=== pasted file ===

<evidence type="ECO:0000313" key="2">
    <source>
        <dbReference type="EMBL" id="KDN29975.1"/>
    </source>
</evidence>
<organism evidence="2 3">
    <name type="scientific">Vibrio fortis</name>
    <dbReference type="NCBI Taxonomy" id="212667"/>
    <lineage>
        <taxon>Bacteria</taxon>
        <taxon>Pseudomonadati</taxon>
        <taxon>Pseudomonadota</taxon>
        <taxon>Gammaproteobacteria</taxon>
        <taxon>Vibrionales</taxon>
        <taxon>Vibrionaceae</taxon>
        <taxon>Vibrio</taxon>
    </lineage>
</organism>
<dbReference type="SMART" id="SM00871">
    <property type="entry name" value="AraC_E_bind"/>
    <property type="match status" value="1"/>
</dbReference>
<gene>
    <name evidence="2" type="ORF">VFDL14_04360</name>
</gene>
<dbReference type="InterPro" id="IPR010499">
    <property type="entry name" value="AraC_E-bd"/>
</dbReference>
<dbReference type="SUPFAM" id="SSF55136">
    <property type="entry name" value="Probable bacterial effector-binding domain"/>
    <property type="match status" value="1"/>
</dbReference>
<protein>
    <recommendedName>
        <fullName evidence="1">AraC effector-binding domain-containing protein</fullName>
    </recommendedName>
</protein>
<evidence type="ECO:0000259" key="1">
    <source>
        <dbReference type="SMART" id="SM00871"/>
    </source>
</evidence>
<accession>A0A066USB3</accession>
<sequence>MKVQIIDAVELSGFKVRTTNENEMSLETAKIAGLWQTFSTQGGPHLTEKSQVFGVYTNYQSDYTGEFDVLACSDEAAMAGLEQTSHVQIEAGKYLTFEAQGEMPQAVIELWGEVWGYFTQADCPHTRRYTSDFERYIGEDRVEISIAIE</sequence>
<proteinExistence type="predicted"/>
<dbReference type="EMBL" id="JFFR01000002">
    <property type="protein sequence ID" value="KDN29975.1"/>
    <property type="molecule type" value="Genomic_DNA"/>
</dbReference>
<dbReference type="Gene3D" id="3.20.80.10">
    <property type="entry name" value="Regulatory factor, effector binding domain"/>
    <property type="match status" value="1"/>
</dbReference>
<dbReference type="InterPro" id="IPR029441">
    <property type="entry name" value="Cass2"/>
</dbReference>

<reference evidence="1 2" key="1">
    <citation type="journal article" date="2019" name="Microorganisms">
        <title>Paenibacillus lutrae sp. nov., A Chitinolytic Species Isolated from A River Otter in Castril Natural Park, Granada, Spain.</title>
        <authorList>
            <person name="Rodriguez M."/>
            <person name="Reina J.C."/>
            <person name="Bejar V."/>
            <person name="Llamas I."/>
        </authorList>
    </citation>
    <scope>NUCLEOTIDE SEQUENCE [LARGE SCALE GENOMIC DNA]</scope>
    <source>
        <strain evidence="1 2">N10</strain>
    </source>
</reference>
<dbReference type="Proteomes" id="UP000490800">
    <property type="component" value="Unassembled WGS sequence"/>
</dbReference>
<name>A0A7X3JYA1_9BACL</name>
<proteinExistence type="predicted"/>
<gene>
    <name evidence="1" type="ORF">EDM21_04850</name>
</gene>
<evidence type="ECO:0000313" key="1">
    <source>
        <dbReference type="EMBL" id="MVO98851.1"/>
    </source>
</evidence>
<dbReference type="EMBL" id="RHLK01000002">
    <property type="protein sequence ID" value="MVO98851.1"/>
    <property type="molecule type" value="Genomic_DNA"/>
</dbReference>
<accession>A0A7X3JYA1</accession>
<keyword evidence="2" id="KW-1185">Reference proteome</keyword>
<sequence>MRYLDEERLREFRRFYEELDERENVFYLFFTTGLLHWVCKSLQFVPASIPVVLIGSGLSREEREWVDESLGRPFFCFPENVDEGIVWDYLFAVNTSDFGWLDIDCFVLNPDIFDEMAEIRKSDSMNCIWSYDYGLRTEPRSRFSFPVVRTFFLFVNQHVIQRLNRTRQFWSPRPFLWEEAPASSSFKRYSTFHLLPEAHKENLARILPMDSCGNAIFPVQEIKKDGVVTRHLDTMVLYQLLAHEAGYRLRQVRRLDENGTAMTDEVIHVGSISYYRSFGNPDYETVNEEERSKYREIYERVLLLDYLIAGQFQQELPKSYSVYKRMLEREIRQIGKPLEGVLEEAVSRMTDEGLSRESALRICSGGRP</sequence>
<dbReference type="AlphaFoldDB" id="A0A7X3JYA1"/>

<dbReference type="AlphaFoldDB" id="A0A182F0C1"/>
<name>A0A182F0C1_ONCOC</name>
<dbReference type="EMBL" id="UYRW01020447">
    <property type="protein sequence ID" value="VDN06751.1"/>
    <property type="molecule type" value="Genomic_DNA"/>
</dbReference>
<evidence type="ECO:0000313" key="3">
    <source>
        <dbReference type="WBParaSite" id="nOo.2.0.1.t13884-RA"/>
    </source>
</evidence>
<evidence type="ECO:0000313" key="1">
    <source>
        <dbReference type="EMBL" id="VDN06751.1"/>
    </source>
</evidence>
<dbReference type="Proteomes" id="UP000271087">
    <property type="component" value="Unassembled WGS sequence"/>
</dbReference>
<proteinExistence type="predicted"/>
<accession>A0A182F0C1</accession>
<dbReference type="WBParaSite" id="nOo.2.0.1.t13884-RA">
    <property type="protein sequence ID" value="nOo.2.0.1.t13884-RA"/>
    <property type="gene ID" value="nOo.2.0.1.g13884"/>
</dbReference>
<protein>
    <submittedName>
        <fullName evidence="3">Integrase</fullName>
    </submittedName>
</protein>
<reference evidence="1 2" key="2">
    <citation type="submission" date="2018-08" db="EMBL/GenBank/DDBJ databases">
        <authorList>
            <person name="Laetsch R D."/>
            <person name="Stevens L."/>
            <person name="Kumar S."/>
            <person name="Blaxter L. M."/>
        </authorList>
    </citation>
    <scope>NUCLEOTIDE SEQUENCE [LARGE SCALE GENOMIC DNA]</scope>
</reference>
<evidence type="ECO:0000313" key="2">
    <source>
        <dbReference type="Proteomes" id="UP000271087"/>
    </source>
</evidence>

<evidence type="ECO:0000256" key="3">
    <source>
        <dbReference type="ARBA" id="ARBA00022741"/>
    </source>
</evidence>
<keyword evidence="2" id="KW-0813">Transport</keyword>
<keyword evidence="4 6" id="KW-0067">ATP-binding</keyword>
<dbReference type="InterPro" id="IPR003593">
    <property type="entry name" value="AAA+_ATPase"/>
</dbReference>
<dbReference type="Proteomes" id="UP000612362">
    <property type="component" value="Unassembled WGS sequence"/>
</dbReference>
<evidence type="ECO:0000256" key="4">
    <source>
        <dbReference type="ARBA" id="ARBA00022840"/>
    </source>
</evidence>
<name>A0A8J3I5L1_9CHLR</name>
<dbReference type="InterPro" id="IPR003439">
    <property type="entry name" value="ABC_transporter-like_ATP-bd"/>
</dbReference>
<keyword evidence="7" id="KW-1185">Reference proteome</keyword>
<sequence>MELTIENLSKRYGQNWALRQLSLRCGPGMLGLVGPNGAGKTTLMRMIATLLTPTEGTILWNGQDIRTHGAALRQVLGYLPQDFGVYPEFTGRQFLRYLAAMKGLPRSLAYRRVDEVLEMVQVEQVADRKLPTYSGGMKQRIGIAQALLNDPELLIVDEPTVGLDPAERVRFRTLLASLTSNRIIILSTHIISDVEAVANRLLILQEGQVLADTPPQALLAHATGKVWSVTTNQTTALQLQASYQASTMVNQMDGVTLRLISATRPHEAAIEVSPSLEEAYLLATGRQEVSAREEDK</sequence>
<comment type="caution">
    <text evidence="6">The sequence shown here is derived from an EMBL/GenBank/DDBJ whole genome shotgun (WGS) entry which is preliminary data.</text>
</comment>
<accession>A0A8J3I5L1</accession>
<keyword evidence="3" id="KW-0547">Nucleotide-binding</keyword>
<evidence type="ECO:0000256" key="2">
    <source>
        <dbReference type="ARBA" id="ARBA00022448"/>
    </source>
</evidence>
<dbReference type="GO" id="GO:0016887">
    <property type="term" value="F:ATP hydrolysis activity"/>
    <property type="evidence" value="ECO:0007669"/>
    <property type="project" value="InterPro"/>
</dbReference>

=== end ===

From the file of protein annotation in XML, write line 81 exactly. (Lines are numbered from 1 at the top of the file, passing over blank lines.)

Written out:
    <source>